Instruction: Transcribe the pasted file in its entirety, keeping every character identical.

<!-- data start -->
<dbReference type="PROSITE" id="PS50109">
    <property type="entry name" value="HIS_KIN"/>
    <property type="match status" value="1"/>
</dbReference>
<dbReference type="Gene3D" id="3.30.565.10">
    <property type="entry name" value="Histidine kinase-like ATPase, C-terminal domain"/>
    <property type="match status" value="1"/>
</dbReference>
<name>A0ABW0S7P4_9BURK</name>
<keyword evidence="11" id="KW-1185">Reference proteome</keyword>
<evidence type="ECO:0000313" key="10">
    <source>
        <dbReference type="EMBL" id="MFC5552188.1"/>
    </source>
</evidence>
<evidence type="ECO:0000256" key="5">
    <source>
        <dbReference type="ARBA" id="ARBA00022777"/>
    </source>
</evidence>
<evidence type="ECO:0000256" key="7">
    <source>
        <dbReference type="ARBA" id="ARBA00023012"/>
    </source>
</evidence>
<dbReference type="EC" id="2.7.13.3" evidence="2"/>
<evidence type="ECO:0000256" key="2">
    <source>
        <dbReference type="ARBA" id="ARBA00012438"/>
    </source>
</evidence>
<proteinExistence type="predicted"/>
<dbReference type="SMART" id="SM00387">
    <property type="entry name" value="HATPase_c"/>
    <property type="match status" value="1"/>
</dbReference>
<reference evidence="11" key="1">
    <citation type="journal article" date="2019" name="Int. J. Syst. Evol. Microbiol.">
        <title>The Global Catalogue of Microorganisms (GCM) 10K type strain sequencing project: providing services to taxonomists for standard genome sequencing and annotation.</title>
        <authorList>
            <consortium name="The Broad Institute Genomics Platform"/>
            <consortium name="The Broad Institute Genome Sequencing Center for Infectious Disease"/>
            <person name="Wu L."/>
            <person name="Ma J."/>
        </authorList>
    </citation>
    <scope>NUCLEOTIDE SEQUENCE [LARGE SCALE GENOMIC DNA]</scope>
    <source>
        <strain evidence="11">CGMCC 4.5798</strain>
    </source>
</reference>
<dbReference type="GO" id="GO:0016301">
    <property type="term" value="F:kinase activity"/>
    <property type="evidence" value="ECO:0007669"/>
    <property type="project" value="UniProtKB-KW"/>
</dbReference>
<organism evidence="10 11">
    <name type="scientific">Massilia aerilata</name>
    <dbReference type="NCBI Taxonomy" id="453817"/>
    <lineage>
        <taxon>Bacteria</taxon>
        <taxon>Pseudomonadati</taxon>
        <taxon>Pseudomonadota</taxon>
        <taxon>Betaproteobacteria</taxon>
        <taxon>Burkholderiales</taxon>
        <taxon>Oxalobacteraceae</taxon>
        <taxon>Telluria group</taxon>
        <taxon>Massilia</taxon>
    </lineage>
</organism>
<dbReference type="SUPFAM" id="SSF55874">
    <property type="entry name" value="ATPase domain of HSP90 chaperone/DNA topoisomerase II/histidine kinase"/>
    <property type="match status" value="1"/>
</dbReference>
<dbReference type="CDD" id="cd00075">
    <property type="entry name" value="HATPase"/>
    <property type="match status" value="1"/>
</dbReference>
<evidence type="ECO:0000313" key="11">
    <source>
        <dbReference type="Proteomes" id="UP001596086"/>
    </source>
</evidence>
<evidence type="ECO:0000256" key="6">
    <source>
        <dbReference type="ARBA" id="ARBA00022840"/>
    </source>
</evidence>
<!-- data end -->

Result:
<dbReference type="PROSITE" id="PS50109">
    <property type="entry name" value="HIS_KIN"/>
    <property type="match status" value="1"/>
</dbReference>
<dbReference type="Gene3D" id="3.30.565.10">
    <property type="entry name" value="Histidine kinase-like ATPase, C-terminal domain"/>
    <property type="match status" value="1"/>
</dbReference>
<name>A0ABW0S7P4_9BURK</name>
<keyword evidence="11" id="KW-1185">Reference proteome</keyword>
<evidence type="ECO:0000313" key="10">
    <source>
        <dbReference type="EMBL" id="MFC5552188.1"/>
    </source>
</evidence>
<evidence type="ECO:0000256" key="5">
    <source>
        <dbReference type="ARBA" id="ARBA00022777"/>
    </source>
</evidence>
<evidence type="ECO:0000256" key="7">
    <source>
        <dbReference type="ARBA" id="ARBA00023012"/>
    </source>
</evidence>
<dbReference type="EC" id="2.7.13.3" evidence="2"/>
<evidence type="ECO:0000256" key="2">
    <source>
        <dbReference type="ARBA" id="ARBA00012438"/>
    </source>
</evidence>
<proteinExistence type="predicted"/>
<dbReference type="SMART" id="SM00387">
    <property type="entry name" value="HATPase_c"/>
    <property type="match status" value="1"/>
</dbReference>
<reference evidence="11" key="1">
    <citation type="journal article" date="2019" name="Int. J. Syst. Evol. Microbiol.">
        <title>The Global Catalogue of Microorganisms (GCM) 10K type strain sequencing project: providing services to taxonomists for standard genome sequencing and annotation.</title>
        <authorList>
            <consortium name="The Broad Institute Genomics Platform"/>
            <consortium name="The Broad Institute Genome Sequencing Center for Infectious Disease"/>
            <person name="Wu L."/>
            <person name="Ma J."/>
        </authorList>
    </citation>
    <scope>NUCLEOTIDE SEQUENCE [LARGE SCALE GENOMIC DNA]</scope>
    <source>
        <strain evidence="11">CGMCC 4.5798</strain>
    </source>
</reference>
<dbReference type="GO" id="GO:0016301">
    <property type="term" value="F:kinase activity"/>
    <property type="evidence" value="ECO:0007669"/>
    <property type="project" value="UniProtKB-KW"/>
</dbReference>
<organism evidence="10 11">
    <name type="scientific">Massilia aerilata</name>
    <dbReference type="NCBI Taxonomy" id="453817"/>
    <lineage>
        <taxon>Bacteria</taxon>
        <taxon>Pseudomonadati</taxon>
        <taxon>Pseudomonadota</taxon>
        <taxon>Betaproteobacteria</taxon>
        <taxon>Burkholderiales</taxon>
        <taxon>Oxalobacteraceae</taxon>
        <taxon>Telluria group</taxon>
        <taxon>Massilia</taxon>
    </lineage>
</organism>
<dbReference type="SUPFAM" id="SSF55874">
    <property type="entry name" value="ATPase domain of HSP90 chaperone/DNA topoisomerase II/histidine kinase"/>
    <property type="match status" value="1"/>
</dbReference>
<dbReference type="CDD" id="cd00075">
    <property type="entry name" value="HATPase"/>
    <property type="match status" value="1"/>
</dbReference>
<evidence type="ECO:0000313" key="11">
    <source>
        <dbReference type="Proteomes" id="UP001596086"/>
    </source>
</evidence>
<evidence type="ECO:0000256" key="6">
    <source>
        <dbReference type="ARBA" id="ARBA00022840"/>
    </source>
</evidence>